EEEE 1101011 000 DDDDDDDDD 001101000    **  XORO32  D
    EEEE 1101011 000 DDDDDDDDD 001101001    *   REV     D
    EEEE 1101011 000 DDDDDDDDD 001101010    **  WRC     D
    EEEE 1101011 000 DDDDDDDDD 001101011    **  WRNC    D
    EEEE 1101011 000 DDDDDDDDD 001101100    **  WRZ     D
    EEEE 1101011 000 DDDDDDDDD 001101101    **  WRNZ    D
    EEEE 1101011 000 DDDDDDDDD 001101110    **  WRLE    D
    EEEE 1101011 000 DDDDDDDDD 001101111    **  WRGT    D
    

    The WRxx instructions write 0 or 1 to D, based on flag status.
  • cgracey wrote: »
    The bit extractor is a tall order because it involves a 32-bit shifter, which is large. Also, it would be kind of nice to have the complement, too, where you could insert some number of S' LSBs at an offset into D. If we had some pre-settable register that contained the shift metrics, then it would be neat to have one instruction to extract the field from within S into D (LSB-justified) and another instruction to insert the field from S' LSBs into D. We'd need two 'D,S' slots for that (maybe SETFLD/GETFLD).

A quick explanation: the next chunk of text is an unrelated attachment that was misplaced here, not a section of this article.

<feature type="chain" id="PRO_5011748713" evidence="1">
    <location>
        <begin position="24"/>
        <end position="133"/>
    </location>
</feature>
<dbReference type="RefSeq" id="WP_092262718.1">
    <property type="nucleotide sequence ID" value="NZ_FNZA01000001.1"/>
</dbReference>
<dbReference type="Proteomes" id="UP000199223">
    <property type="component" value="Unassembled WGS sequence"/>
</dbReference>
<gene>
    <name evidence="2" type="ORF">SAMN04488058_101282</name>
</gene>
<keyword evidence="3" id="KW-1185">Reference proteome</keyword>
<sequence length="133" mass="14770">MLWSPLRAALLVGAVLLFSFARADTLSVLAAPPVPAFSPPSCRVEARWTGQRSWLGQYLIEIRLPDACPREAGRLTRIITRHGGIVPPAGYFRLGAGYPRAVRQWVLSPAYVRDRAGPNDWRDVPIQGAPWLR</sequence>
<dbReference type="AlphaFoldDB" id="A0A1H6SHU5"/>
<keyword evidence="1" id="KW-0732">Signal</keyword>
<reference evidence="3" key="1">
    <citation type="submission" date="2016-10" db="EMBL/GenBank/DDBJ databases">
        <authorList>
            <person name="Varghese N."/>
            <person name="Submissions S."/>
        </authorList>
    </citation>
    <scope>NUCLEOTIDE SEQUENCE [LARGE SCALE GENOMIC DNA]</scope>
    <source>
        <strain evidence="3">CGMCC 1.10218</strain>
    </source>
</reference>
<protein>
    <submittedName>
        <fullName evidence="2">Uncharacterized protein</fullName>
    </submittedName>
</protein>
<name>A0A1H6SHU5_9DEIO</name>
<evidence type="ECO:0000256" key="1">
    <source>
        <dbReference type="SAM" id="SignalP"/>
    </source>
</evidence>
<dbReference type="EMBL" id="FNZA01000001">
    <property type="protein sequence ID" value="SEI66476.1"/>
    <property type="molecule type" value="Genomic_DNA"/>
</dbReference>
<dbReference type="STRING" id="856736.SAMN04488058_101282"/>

I'm not surprised that the extractor is a tall order. Something to think about for P3 I guess :)
    So, your instructions are super easy to implement, of course, but what about SETLE and SETGT (less-than or equal, or greater-than), as well? Those would take all six slots, then.